To describe Christopher Cook as a marginalised artist is perhaps to overstate the case. After all, he studied at the Royal College of Art, has had his work toured around Germany by the British Council, and his new show, "Changing the Need", is on Cork Street at Hirschl Contemporary Art. This suggests a young artist developing a strong national and international reputation. Yet, in the inspiration, aims and geography of his art, there is no doubt Cook does inhabit the edge.

Cook paints black graphite dissolved in liquid resin onto heavy-duty gloss art paper. In reproduction, these can appear like nineteenth-century silverprint photos, or x-rays, especially when Cook is at his most figurative. In life, however, they bear a passing resemblance to lithographersÕ plates, especially in the most recent pieces, in which he has begun experimenting with aluminium sheets which gives a much harder edge to his lines.

In his choice of imagery there are two distinct strands. First, there are the clearly figurative pieces, such as Metropolist, showing the stage of the Old Metropolitan Theater in New York. Based on a postcard, Cook has manipulated the scene to some extent, but has largely retained the visual quality of the original. Together with his control of the medium, this suggests he uses his technique in an almost predetermined manner. Cook admits this by acknowledging that such works are "antidotes to the frustration of following the medium blindly". More dominant, however, are works in which the medium plays a leading role, something that involves an element of accident or chance. By setting out to work in a particular environment such as Cornwall's Eden Project, without a 'script', semi-abstract and organic forms emerge naturally, as in the work Lure.

The idea of chance has long been seductive in art, and its presence in Cook's work has led critics to link him to Surrealism, a movement that made a virtue of the accidental mark. This is fair up to a point, but as Cook says, "It's all very well running with the idea that accident is important, but after a while you learn to make accidents". More instructive, therefore, is a link between Cook's practice and Idealism, the philosophical precursor to Surrealism. Cook's claim that he feels at times like "a medium at a magic show", revealing forms by "reaching into a mist", should not be read as vague language, but as echoes of the German Idealists Schelling, Fiedler and Hölderlin as they too sought to describe the processes by which we make sense of the chaotic reality of the world, and give objects individual identity.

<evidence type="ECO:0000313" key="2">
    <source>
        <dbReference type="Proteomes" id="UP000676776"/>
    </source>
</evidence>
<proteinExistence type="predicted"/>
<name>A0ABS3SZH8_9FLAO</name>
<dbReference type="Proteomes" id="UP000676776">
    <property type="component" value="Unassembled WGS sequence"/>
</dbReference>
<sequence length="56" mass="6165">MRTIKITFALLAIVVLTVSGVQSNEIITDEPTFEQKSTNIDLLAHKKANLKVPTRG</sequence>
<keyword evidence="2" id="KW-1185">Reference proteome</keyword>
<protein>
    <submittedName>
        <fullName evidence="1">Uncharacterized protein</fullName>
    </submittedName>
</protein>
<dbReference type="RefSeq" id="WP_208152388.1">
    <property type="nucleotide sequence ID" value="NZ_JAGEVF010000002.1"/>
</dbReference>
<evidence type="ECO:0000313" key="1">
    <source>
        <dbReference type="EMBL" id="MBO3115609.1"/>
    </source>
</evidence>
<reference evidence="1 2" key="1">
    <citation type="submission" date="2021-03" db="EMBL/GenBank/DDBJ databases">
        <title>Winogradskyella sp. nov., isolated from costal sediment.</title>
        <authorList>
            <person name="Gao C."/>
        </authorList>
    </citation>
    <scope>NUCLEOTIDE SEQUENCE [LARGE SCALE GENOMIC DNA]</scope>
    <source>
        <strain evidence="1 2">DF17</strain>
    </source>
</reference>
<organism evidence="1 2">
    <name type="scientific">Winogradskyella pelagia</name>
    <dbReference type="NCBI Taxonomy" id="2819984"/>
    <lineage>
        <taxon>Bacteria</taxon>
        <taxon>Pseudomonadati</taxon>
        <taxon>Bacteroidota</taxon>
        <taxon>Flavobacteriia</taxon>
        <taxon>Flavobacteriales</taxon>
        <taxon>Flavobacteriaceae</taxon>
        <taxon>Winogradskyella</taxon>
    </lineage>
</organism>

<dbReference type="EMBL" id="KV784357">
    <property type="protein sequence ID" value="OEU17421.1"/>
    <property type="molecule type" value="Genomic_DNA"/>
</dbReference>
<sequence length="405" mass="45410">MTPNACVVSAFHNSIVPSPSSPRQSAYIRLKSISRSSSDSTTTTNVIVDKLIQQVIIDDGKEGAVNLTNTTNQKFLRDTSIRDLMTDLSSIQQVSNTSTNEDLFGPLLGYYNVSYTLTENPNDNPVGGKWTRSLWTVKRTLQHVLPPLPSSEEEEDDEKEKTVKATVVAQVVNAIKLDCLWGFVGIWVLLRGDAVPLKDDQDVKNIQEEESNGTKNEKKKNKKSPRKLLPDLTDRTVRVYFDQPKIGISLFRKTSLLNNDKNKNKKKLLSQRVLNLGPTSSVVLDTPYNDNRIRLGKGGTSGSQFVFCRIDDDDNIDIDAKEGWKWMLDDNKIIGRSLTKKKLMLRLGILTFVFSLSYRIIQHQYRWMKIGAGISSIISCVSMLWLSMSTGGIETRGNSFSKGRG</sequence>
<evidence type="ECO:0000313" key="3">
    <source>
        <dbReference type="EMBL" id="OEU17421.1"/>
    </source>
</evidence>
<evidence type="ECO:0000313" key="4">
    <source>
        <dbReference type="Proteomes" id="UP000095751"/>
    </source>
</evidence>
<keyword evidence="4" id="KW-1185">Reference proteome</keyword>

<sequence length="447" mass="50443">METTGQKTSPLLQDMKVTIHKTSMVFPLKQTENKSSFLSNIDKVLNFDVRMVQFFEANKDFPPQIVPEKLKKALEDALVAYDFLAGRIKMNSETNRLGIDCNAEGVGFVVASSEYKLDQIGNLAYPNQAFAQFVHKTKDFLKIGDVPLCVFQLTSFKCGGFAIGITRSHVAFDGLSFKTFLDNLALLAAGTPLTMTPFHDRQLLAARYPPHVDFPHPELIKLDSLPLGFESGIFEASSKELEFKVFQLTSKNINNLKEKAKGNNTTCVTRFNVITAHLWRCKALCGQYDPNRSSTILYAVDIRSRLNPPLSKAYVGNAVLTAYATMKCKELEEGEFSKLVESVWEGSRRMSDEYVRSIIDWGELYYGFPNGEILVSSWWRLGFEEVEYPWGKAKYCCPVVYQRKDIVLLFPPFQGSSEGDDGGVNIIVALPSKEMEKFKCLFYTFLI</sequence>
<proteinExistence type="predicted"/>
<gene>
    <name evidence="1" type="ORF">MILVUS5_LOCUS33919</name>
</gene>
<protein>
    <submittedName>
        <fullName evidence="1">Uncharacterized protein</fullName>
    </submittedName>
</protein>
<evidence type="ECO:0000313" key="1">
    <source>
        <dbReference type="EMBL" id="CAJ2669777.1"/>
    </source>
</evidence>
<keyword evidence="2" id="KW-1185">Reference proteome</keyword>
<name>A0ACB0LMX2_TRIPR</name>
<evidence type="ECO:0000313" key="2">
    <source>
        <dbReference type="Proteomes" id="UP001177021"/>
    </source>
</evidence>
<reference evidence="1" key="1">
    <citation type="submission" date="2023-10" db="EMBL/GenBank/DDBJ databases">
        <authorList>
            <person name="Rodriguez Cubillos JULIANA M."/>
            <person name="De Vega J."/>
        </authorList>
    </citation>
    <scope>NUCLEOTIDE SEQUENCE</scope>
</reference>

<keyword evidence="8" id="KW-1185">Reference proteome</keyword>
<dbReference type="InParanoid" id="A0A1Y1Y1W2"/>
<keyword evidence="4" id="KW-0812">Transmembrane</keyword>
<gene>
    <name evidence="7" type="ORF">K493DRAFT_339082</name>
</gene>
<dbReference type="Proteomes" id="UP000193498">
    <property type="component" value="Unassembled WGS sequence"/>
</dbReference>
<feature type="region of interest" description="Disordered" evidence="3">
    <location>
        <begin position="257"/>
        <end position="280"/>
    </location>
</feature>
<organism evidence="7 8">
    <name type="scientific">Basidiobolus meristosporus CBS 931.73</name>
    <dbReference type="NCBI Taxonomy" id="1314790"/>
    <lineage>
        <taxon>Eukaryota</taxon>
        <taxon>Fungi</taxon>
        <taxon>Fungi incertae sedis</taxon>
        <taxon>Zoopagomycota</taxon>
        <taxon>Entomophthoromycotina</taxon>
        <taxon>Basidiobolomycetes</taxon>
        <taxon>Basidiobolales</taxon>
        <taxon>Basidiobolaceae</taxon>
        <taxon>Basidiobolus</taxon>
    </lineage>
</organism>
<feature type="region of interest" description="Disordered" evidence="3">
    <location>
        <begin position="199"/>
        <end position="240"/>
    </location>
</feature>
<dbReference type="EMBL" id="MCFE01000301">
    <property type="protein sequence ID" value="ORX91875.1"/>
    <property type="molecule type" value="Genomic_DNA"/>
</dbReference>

Such intellectual affiliations are unusual enough in contemporary English art, but so is Cook's adherence to nature. Perhaps due to the historic position of nature in English art, a reactionary urban and urbane aesthetic has dominated in recent years, and, even in looking at the natural world for source material, Cook goes against the mainstream. Indeed, it is no wonder he identifies closely with Paul Nash - someone who also struggled to modernise England's nature aesthetic at a time when it was deeply unfashionable to do so.

Yet Cook's work disrupts England's traditional vision of nature as much as evoking it. There are no panoramas or vistas, but rather, in a piece such as Rocks, Light and Heavy by Turns, a narrowing of one's vision to the ground. This, Cook says, is a deliberately anti-picturesque act he learnt from a trip to India, where he saw the work of Indian miniaturists. He has no time for "pure landscape", preferring nature when it has been transgressed by modernity in the form of roads and radio masts. But transgression is the wrong word here as for Cook such things come to exist in a new kind of organic relationship to each other.

(From Art Review, November 2001)